A very popular technique with all LEGO builders is Studs-Not-On-Top (SNOT). Just by changing the direction of how pieces attach enables the creation of the most astounding LEGO creations. Of course, in order to build with this technique, it helps to use parts that really give a lot of variety. One of the best elements for this purpose is the LEGO headlight brick.

The LEGO headlight brick is a 1×1 stud piece with an additional stud slightly indented on one side, with a square hole on the opposite side. Whether connecting from or into studs, this little piece definitely gives a lot of options. In the #10252 LEGO Creator Volkswagen Beetle, you can see an excellent example of using the headlight brick for building the center of the back seat.

When you build sideways with LEGO, you will usually need to keep in mind the two/five rule. This means that for every two studs of space in one direction, you can fit five plates of thickness in the other. However, if you off-center a few pieces, you may find instances where you aren’t building things that measure exactly two studs.

This is the case with the back seat in the #10252 LEGO Creator Volkswagen Beetle. The seat is made up of three sections; a center column using four headlight bricks, and two sides, which are built separately, and then attached to the column. Given the amount of space available for the seat, this required that LEGO designers change up the thickness of the sideways builds in the central column while still making them symmetrical. So the headlight bricks are used by placing two on their backs and the other two upright. The upright bricks have their side-stud face the foot of the bricks that are on their backs, and then 1×1 plates are added to the side-studs to make the construction symmetrical. The end result is a small column that has studs on two sides and is three plates thick rather than the normal five. This makes the back seat fit and function in the given space just right.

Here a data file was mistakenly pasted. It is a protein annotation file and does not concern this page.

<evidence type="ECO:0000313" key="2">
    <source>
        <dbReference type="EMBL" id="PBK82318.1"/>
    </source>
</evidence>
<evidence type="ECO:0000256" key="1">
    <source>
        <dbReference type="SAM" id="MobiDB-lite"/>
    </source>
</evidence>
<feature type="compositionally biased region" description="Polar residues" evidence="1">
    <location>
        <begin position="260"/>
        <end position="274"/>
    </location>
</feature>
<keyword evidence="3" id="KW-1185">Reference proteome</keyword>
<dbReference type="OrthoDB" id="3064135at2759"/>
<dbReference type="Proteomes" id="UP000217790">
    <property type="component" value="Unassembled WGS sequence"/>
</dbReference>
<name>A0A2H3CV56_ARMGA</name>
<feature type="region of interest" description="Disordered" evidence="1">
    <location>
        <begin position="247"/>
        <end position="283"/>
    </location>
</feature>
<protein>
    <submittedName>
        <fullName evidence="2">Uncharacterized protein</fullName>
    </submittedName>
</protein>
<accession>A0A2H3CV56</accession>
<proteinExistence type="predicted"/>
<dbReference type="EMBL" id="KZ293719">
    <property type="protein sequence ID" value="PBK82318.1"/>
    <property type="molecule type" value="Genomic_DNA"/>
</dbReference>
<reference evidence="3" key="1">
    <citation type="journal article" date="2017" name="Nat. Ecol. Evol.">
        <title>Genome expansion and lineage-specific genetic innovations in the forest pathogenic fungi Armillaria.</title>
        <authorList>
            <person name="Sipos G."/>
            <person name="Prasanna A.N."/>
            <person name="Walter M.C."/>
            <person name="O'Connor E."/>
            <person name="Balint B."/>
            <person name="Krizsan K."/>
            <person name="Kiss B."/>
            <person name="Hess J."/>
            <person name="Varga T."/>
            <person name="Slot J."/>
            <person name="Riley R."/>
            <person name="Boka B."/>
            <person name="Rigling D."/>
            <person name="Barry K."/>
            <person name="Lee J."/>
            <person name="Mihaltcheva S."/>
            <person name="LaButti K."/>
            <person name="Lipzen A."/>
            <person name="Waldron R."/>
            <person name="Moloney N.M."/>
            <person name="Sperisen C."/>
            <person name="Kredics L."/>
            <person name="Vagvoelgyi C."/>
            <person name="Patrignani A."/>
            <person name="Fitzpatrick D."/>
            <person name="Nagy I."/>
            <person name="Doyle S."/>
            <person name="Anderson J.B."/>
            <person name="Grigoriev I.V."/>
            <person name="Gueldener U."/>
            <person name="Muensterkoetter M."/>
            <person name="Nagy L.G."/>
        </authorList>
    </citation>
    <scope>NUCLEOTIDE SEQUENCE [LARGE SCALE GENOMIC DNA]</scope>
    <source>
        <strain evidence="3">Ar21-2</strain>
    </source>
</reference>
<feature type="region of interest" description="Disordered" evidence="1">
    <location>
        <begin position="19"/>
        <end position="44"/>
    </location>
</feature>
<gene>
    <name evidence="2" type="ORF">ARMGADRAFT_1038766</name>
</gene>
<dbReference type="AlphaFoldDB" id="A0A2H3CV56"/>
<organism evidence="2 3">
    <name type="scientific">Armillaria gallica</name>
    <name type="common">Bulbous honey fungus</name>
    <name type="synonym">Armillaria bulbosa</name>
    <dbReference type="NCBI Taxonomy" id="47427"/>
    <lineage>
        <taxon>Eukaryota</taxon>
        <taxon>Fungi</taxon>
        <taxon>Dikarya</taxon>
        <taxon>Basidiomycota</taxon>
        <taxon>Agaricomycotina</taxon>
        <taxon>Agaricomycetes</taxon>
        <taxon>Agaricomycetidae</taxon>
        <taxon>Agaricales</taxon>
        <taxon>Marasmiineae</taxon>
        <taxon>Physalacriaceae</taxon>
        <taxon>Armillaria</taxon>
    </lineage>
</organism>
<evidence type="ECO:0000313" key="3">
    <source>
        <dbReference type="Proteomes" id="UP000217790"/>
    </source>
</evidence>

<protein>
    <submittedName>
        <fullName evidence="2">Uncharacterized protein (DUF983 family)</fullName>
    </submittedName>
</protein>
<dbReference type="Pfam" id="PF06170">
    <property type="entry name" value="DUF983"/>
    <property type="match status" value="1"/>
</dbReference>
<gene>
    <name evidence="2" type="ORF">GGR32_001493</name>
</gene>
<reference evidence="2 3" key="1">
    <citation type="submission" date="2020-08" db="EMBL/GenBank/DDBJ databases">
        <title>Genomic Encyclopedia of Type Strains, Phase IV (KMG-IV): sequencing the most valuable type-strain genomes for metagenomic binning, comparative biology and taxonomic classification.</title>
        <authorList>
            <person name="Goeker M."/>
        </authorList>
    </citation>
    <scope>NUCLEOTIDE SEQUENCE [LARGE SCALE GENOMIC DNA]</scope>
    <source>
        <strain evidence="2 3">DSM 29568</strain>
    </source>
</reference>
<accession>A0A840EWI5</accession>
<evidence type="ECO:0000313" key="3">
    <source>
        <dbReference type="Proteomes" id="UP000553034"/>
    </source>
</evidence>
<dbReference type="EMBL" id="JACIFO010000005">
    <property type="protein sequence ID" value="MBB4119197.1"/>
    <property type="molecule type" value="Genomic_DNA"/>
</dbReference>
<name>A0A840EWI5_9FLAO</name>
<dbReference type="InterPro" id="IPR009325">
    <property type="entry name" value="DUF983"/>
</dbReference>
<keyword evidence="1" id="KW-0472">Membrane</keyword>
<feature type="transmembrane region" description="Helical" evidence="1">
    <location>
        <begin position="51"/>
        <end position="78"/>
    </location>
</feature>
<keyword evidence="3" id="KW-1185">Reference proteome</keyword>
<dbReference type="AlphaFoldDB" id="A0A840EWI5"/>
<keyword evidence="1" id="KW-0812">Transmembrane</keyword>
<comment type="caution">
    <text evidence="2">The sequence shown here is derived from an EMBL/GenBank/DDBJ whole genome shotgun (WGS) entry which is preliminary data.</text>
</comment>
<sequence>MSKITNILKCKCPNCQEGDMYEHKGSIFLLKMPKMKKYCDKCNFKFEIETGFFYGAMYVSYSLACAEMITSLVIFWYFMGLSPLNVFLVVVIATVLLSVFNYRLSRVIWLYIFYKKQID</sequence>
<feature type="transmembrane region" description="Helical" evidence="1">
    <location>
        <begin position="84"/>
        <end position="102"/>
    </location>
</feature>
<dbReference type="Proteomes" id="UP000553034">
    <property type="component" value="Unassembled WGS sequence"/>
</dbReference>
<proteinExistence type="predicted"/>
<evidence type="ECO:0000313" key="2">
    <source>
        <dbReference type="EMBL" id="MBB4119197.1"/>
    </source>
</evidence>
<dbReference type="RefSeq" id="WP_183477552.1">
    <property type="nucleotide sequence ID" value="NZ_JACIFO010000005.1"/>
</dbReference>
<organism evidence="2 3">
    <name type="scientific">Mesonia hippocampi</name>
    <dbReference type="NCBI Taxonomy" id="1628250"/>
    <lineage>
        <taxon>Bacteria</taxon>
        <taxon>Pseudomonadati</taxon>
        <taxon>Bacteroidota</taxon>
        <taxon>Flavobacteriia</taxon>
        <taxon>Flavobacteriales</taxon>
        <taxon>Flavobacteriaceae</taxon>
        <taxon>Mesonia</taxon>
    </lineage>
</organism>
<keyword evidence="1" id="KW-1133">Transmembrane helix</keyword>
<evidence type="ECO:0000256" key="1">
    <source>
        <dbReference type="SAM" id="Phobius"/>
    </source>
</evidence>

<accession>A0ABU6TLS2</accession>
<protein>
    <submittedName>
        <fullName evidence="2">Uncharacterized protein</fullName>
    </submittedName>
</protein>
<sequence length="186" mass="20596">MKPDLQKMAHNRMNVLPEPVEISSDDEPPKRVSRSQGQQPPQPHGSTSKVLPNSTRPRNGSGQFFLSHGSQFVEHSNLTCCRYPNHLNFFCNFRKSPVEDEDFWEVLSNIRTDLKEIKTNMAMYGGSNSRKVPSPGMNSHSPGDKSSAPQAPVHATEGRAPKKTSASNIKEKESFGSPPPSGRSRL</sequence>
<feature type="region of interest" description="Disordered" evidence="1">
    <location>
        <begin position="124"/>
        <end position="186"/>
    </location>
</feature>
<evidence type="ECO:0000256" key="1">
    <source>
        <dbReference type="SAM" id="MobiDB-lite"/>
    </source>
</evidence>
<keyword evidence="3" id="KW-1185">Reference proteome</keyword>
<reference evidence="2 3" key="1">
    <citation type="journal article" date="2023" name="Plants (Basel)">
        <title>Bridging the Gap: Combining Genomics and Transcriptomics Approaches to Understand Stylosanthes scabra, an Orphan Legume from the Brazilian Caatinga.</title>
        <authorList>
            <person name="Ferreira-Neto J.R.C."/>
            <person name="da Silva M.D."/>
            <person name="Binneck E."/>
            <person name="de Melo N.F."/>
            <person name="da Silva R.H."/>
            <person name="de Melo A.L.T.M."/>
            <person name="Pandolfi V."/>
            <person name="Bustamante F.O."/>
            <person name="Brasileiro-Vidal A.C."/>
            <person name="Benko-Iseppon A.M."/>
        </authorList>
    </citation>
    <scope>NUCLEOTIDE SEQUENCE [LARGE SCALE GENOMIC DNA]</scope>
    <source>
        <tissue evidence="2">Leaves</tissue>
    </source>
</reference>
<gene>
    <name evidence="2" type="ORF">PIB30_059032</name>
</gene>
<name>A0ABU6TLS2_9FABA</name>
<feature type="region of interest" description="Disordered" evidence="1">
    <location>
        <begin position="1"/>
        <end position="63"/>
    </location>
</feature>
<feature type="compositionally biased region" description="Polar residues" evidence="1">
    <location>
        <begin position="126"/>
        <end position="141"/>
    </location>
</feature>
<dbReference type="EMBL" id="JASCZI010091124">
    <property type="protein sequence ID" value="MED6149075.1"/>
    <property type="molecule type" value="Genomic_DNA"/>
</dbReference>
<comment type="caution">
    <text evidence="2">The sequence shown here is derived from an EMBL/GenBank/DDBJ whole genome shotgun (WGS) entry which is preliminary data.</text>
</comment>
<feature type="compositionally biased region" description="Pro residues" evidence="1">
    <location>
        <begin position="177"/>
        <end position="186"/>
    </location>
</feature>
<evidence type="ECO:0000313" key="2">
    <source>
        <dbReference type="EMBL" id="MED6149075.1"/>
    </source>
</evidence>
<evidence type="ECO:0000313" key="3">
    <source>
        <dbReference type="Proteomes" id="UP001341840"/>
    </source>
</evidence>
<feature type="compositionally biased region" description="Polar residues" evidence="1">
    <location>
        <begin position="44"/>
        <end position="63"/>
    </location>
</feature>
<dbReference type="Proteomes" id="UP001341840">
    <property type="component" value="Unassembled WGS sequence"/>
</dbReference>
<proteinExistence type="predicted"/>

Now comes what I consider one of the coolest techniques in the #10252 LEGO Creator Volkswagen Beetle. Remember how I mentioned this set had a lot of interesting shapes and curves? Well that’s hard to do even with the wide array of slope pieces LEGO makes. Therefore, a little creativity is thrown in, and in such a way that is mind bogglingly simple.

In some places in the #10252 LEGO Creator Volkswagen Beetle, LEGO designers needed to do some unusual shaping, where the pieces have no other function but to create a particular shape. They don’t need to help secure anything else down, nor do they have to provide any useful functional component. They are just there to aid in the shaping of the model. We can see this very clearly with the curved sections being attached on to pin connectors, as demonstrated on the picture above. The pin is securely attached to the body of the car, and the pin connector holds the curved 1×3 curved brick in just the right angle to shape the front wheel wells.